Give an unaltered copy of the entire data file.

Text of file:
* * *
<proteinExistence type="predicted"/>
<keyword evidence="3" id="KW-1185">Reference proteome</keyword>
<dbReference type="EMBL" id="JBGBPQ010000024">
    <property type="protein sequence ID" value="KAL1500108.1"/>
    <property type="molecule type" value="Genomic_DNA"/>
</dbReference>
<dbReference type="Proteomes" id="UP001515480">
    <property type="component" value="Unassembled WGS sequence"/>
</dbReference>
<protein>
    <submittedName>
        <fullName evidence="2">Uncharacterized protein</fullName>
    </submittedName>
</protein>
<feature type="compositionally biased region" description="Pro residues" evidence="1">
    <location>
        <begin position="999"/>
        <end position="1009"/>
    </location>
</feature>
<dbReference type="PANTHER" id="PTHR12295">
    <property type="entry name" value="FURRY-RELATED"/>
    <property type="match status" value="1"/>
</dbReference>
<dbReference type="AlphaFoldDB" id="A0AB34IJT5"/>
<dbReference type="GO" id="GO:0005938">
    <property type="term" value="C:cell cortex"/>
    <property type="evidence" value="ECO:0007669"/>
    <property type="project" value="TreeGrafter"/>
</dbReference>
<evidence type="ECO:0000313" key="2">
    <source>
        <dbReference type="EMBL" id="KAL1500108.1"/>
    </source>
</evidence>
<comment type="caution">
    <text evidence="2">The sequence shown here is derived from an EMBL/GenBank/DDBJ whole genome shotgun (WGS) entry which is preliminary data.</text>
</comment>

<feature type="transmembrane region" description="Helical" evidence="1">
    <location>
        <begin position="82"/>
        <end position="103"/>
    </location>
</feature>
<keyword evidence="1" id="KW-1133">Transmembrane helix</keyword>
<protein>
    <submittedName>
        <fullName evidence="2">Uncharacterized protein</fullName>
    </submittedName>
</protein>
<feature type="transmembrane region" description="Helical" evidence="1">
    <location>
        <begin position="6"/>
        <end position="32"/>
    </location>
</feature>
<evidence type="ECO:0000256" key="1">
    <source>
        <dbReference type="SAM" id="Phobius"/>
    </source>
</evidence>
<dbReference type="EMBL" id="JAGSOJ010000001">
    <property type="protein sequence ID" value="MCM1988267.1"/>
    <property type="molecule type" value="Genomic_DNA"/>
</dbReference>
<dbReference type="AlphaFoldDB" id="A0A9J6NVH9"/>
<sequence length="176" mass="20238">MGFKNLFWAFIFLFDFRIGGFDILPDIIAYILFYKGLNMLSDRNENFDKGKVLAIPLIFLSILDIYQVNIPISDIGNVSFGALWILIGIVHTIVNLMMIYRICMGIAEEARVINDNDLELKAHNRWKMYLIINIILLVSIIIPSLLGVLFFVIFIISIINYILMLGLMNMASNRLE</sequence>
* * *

<proteinExistence type="predicted"/>
<keyword evidence="3" id="KW-1185">Reference proteome</keyword>
<dbReference type="EMBL" id="JBGBPQ010000024">
    <property type="protein sequence ID" value="KAL1500108.1"/>
    <property type="molecule type" value="Genomic_DNA"/>
</dbReference>
<dbReference type="Proteomes" id="UP001515480">
    <property type="component" value="Unassembled WGS sequence"/>
</dbReference>
<protein>
    <submittedName>
        <fullName evidence="2">Uncharacterized protein</fullName>
    </submittedName>
</protein>
<feature type="compositionally biased region" description="Pro residues" evidence="1">
    <location>
        <begin position="999"/>
        <end position="1009"/>
    </location>
</feature>
<dbReference type="PANTHER" id="PTHR12295">
    <property type="entry name" value="FURRY-RELATED"/>
    <property type="match status" value="1"/>
</dbReference>
<dbReference type="AlphaFoldDB" id="A0AB34IJT5"/>
<dbReference type="GO" id="GO:0005938">
    <property type="term" value="C:cell cortex"/>
    <property type="evidence" value="ECO:0007669"/>
    <property type="project" value="TreeGrafter"/>
</dbReference>
<evidence type="ECO:0000313" key="2">
    <source>
        <dbReference type="EMBL" id="KAL1500108.1"/>
    </source>
</evidence>
<comment type="caution">
    <text evidence="2">The sequence shown here is derived from an EMBL/GenBank/DDBJ whole genome shotgun (WGS) entry which is preliminary data.</text>
</comment>

<feature type="transmembrane region" description="Helical" evidence="1">
    <location>
        <begin position="82"/>
        <end position="103"/>
    </location>
</feature>
<keyword evidence="1" id="KW-1133">Transmembrane helix</keyword>
<protein>
    <submittedName>
        <fullName evidence="2">Uncharacterized protein</fullName>
    </submittedName>
</protein>
<feature type="transmembrane region" description="Helical" evidence="1">
    <location>
        <begin position="6"/>
        <end position="32"/>
    </location>
</feature>
<evidence type="ECO:0000256" key="1">
    <source>
        <dbReference type="SAM" id="Phobius"/>
    </source>
</evidence>
<dbReference type="EMBL" id="JAGSOJ010000001">
    <property type="protein sequence ID" value="MCM1988267.1"/>
    <property type="molecule type" value="Genomic_DNA"/>
</dbReference>
<dbReference type="AlphaFoldDB" id="A0A9J6NVH9"/>
<sequence length="176" mass="20238">MGFKNLFWAFIFLFDFRIGGFDILPDIIAYILFYKGLNMLSDRNENFDKGKVLAIPLIFLSILDIYQVNIPISDIGNVSFGALWILIGIVHTIVNLMMIYRICMGIAEEARVINDNDLELKAHNRWKMYLIINIILLVSIIIPSLLGVLFFVIFIISIINYILMLGLMNMASNRLE</sequence>